The road to democracy
By Dr Tariq Rahman, Dawn, February 26, 2008
ELECTIONS are an important means to achieve the end which is democracy. The people of Pakistan have always passed this test — that of casting votes for the right kind of political leadership — with commendable success.
In the 1970s elections they voted against Ayub Khan’s long years of dictatorship which had been unfair to the former East Pakistan and had increased the gap between the rich and the poor in the western wing. In 2008, as we have observed, the people have rejected General Musharraf’s policies and those figures of the PML-Q who were his most vociferous apologists.
One thing is common in both elections: the army and its intelligence agencies are said to have distanced themselves from the electoral process or, at least, have not indulged in anti-opposition rigging. This does not mean that there was no rigging — videos of such incidents are shown on TV — but it was not systematic and widespread as it used to be in the 1990s and so we have credible results.
The problem in 1971 was whether the establishment would accept the results of the poll? As it happened, it did not. All the major political parties of West Pakistan, and especially the Yahya Khan military government, did not want to accept the Six Points of Sheikh Mujeeb as that would have ended West Pakistan’s economic and political domination over the eastern wing of the country.
As the government was that of Yahya Khan it is he and his coterie of military officers who bear the major responsibility for alienating the East Pakistanis for ever and not the political parties.
The problem now is whether General Pervez Musharraf and his coterie of civilian hangers-on will really accept the message the election results have given. And this message is that General Musharraf’s policies should discontinue and that he should not hold any political office at present. There are indications that this has not sunk down into the collective mind of General Musharraf and his coterie. First, there are no signs of General Musharraf wanting to bow out while he may. Second, the restrictions on the deposed judges, and especially Aitzaz Ahsan, have not been eased. Third, there are covert threats to Asif Zardari and the Sharif brothers that various court cases may be taken up against them again. Fourth, the United States is still issuing statements in favour of the status quo.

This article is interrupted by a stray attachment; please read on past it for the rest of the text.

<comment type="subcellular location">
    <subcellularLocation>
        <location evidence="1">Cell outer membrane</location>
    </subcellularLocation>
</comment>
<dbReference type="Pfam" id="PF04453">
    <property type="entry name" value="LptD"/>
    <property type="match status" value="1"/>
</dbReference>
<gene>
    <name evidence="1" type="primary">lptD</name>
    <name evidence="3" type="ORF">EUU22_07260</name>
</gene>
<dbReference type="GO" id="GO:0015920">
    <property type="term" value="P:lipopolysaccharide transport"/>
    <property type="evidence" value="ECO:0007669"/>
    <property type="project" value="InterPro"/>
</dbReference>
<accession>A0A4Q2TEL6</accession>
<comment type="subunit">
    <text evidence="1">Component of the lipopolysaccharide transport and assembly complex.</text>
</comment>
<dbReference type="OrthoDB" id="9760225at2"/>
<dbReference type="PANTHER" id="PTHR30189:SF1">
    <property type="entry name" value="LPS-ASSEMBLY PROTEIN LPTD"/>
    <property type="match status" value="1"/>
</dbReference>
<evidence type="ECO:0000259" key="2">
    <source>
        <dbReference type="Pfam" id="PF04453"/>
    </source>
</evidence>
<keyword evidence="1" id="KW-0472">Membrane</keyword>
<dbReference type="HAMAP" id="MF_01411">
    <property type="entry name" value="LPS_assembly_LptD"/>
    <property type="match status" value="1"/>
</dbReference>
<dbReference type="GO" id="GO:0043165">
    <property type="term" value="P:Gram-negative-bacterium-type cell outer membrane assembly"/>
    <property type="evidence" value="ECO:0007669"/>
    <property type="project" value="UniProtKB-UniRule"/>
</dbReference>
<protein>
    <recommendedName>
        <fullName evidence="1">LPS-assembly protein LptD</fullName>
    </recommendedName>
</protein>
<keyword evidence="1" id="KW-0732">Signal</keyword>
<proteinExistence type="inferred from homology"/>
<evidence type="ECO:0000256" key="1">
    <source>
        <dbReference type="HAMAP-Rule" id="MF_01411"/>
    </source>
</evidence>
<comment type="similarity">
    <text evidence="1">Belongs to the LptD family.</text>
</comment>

Now if insanity prevails and the results of this election are not accepted in their true spirit, there will be another disastrous year like 2007 was. But 2007 was also a year which gave us the hope that the judges, the lawyers, the media and the students can defy martial rule in this country. Who knows what 2008 will be if the peoples’ voice is muffled again? If, however, they are accepted then we may see light at the end of the tunnel.
Some people, curiously enough, do not have faith in democracy even now. They predict that the PPP and the PML-N will split because they disagree on principles. Therefore, they imply, the present political set-up should continue in some form. However, the fear that a coalition will fall apart should never be sufficient reason to maintain a non-democratic setup in place. Coalitions are part of democratic governance and even if they do fall apart, the process continues. It is the process which is valuable not the continuity of one coalition or political party or the other.